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June 26, 2022
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Dose is a unit.Dosage is a rate.
The examples you found use "trouble" as a verb. Your question is about "trouble" as a noun. The rest of the sentence is an adjective phrase describing what kind of "trouble" and requires a gerund, not the infinitive.
The reader is not right, not even technically. If I talk about "my teacher," do I really need to clarify that the person is not a slave?
"I'm just saying" is a hedge, but you're right: it usually comes with a helping of sarcasm that marks it as understatement. "—is what I'm saying" can also be a hedge to keep the preceding statement from crashing down with emphasis. It can also be a manipulative tactic for time, because it prevents the hearer from responding immediately to the main point.
There is a practice among some English dialects of using a singular noun in measurements. For example, an English person might describe their weight as "10 stone." Perhaps it comes from the adjectival form, such as "I made a three-egg omelette," where the noun is never plural. As to your marketing question, pick the version that you think would stand out. How about "Too Egg"?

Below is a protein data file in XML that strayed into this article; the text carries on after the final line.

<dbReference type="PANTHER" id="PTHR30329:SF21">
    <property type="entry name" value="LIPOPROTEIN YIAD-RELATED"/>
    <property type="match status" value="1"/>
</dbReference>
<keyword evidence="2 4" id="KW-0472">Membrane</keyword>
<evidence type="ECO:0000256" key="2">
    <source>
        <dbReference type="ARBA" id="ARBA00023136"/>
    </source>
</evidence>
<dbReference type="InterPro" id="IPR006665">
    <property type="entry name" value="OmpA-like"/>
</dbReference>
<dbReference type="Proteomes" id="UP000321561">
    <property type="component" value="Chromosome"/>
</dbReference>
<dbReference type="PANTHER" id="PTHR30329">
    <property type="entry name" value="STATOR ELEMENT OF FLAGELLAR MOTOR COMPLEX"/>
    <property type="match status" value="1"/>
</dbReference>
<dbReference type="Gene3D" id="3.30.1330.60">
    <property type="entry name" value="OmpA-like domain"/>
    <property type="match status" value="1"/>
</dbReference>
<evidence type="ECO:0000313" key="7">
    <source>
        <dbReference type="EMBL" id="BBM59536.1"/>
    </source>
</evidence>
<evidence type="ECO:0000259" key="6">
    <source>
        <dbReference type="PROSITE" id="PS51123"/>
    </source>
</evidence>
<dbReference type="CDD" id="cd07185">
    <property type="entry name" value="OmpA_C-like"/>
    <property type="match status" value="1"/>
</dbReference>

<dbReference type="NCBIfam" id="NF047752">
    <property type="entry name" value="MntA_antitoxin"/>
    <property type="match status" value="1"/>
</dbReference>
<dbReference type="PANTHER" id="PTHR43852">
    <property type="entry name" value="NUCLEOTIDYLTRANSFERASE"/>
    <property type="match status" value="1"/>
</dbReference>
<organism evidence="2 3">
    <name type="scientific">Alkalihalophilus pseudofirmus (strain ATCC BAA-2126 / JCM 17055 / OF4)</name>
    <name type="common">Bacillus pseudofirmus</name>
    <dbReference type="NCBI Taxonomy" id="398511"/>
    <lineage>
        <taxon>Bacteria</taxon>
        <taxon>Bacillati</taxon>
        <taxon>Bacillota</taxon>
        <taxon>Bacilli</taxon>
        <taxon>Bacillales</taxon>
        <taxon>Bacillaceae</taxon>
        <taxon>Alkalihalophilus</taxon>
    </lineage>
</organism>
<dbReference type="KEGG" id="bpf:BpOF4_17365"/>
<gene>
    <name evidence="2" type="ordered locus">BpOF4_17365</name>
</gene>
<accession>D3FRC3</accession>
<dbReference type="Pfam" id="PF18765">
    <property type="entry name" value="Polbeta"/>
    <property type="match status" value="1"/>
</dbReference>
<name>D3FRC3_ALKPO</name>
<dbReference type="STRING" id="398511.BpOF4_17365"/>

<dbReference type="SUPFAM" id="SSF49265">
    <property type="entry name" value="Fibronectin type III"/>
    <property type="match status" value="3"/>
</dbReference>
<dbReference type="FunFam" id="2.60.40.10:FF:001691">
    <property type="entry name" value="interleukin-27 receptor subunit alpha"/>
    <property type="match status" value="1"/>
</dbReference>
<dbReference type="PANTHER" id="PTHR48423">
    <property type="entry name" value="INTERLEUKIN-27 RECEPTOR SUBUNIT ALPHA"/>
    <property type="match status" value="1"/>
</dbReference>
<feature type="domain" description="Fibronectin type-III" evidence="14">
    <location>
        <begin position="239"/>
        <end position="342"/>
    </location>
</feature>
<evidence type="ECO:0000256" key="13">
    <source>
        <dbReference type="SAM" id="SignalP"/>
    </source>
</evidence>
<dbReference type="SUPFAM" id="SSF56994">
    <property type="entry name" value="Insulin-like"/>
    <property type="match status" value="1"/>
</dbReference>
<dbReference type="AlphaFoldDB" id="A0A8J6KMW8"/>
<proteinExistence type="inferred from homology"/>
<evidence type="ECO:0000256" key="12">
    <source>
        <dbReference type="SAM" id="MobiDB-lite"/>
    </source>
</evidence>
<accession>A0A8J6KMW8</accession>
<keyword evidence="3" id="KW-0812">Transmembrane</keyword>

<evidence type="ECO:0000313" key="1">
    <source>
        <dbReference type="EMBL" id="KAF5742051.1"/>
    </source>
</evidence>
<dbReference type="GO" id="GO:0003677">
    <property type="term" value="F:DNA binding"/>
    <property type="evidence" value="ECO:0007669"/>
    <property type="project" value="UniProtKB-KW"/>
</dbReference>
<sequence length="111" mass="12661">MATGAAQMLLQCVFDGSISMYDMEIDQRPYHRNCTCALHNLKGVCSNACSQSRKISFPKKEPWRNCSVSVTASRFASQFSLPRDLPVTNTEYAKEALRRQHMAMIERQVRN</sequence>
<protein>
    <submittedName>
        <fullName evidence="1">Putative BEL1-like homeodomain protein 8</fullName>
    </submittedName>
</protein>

The word "so" is used in different senses in your examples. In the first, it is an anaphor relating the second speaker to the first. This usage requires inversion. In the second example, "so" is used to indicate agreement in the sense of "thus."
There is no need to put quotation marks around a capitalized acronym. The capitalization already makes it stand out.
The core of the sentence is "I find a store." The rest is a relative clause that says something about the store. The two can have independent tenses.
"I found a pet store that sells ferrets" implies that the store sells ferrets in the present.
"I found a pet store that sold ferrets" implies that the store has sold ferrets in the past but does not necessarily sell them now.
Yes, it appears to be approaching vogue level and has increasingly grated on my ears lately. I first encountered "Germanic str" in a series of YouTube videos narrated by a Brit and put it down to a regional quirk. But I am hearing it elsewhere now in a variety of dialects. Something new to add to our basket of nettles along with creaky voice, "literally," "step foot," and "beg the question."
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